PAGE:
One of the most striking examples of Hong Kong action films at their absolute finest is Andrew Lau and Alan Mak’s “Infernal Affairs.” The 2002 film followed a cop who infiltrates a deadly gang and a mole from the same gang who joins the Hong Kong Police Force as the two men struggle to figure out who has betrayed them.
If that plot sounds familiar, it’s probably because you’ve seen “The Departed.” Martin Scorsese’s Oscar-winning Boston crime thriller is a remake of “Infernal Affairs,” though the original film’s legacy is far bigger than its remake. It also spawned two beloved sequels, “Infernal Affairs II” and “Infernal Affairs III,” resulting in one of the most highly acclaimed film trilogies of the century.
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And now, fans and newcomers alike will get to experience the films with clear when a new 4K restoration of the trilogy begins screening at Film at Lincoln Center on September 16. The new restorations were created using an ARRISCAN film scanner and the original camera negatives , and the soundtrack has been remixed using the original digital audio master files.
The official synopsis for “Infernal Affairs” reads: “Two of Hong Kong cinema’s most iconic leading men, Tony Leung and Andy Lau, face off in the breathtaking thriller that revitalized the city-state’s twenty-first-century film industry, launched a blockbuster franchise and inspired Martin Scorsese’s ‘The Departed.’ The set-up is diabolical in its simplicity: two undercover moles—a police officer (Leung) assigned to infiltrate a ruthless triad by posing as a gangster, and a gangster who becomes a police officer in order to serve as a spy for the underworld —find themselves locked in a deadly game of cat and mouse, each racing against time to unmask the other. As the shifting loyalties, murky moral compromises, and deadly betrayals mount, ‘Infernal Affairs’ raises haunting questions about what it means to live a double life, lost in a labyrinth of conflicting identities and allegians.”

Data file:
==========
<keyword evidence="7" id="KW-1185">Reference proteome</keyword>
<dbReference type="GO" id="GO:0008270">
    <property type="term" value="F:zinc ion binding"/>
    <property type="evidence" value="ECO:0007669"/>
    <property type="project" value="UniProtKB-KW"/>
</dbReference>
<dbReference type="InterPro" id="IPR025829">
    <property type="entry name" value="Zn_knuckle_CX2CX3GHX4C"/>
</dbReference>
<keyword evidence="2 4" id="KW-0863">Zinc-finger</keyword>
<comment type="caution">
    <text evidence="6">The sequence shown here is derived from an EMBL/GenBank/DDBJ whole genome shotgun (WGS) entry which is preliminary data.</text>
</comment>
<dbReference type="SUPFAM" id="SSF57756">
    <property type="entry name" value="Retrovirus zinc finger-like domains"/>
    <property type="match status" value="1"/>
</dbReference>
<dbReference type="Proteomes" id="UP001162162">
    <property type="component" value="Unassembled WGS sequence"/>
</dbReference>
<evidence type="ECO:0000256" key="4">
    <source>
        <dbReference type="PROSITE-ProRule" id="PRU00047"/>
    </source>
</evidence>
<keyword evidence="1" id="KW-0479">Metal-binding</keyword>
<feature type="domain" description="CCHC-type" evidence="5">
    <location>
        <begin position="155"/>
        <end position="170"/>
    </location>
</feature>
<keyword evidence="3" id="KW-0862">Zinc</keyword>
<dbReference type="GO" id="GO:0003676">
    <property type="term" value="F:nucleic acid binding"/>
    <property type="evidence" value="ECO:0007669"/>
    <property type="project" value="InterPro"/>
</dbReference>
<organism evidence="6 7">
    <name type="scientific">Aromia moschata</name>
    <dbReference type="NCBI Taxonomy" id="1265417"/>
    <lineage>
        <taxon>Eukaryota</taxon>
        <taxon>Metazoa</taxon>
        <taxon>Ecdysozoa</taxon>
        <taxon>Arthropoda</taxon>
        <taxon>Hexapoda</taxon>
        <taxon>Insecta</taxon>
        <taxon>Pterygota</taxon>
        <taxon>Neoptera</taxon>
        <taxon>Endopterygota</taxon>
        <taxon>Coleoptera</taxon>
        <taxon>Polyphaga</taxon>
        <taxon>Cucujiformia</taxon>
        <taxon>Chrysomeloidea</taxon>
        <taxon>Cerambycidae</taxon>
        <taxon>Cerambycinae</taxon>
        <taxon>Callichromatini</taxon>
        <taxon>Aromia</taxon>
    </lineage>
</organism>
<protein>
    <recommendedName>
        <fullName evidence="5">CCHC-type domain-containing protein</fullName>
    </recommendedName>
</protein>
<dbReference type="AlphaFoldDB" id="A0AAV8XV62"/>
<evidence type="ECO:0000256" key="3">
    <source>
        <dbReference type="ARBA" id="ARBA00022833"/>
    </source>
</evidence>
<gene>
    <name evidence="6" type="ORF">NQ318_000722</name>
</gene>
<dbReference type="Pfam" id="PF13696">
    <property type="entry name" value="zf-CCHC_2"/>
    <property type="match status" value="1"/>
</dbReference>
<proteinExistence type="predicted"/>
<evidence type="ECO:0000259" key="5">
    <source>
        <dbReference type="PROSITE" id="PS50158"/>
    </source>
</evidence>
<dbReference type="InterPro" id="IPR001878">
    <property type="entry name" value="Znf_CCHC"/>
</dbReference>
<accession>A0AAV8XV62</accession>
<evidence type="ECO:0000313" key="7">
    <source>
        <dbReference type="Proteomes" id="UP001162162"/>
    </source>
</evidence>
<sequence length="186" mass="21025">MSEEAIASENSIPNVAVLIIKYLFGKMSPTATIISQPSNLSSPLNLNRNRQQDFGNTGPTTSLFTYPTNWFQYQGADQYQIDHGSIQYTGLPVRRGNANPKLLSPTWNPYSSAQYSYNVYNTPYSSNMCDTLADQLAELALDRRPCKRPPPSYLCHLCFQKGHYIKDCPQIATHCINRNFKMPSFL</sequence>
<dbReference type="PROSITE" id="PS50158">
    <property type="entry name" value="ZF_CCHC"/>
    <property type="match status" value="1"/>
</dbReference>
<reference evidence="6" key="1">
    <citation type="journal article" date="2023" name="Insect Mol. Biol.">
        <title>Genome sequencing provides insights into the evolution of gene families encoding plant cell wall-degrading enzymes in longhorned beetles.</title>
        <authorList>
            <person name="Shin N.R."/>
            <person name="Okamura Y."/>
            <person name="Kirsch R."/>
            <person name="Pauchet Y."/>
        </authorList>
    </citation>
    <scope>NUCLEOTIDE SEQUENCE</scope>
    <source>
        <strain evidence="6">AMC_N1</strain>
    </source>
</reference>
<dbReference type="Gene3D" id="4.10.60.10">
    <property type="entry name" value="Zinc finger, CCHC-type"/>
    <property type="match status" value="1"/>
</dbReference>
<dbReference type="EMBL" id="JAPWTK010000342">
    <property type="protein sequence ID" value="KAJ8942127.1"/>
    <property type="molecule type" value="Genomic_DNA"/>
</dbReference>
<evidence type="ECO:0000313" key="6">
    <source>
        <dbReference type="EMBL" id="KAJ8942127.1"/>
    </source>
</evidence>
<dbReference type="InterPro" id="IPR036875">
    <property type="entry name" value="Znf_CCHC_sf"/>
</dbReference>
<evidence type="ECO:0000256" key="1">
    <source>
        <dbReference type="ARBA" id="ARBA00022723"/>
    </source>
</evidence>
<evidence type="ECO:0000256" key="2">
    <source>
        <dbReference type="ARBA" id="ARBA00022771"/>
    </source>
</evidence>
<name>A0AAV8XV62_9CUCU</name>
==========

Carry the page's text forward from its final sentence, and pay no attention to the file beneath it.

The new 4K restorations of the “Infernal Affairs” trilogy are set to begin screening at Film at Lincoln Center on Friday, September 16. You can watch the trailer for the restoration, an IndieWire exclusive, below:
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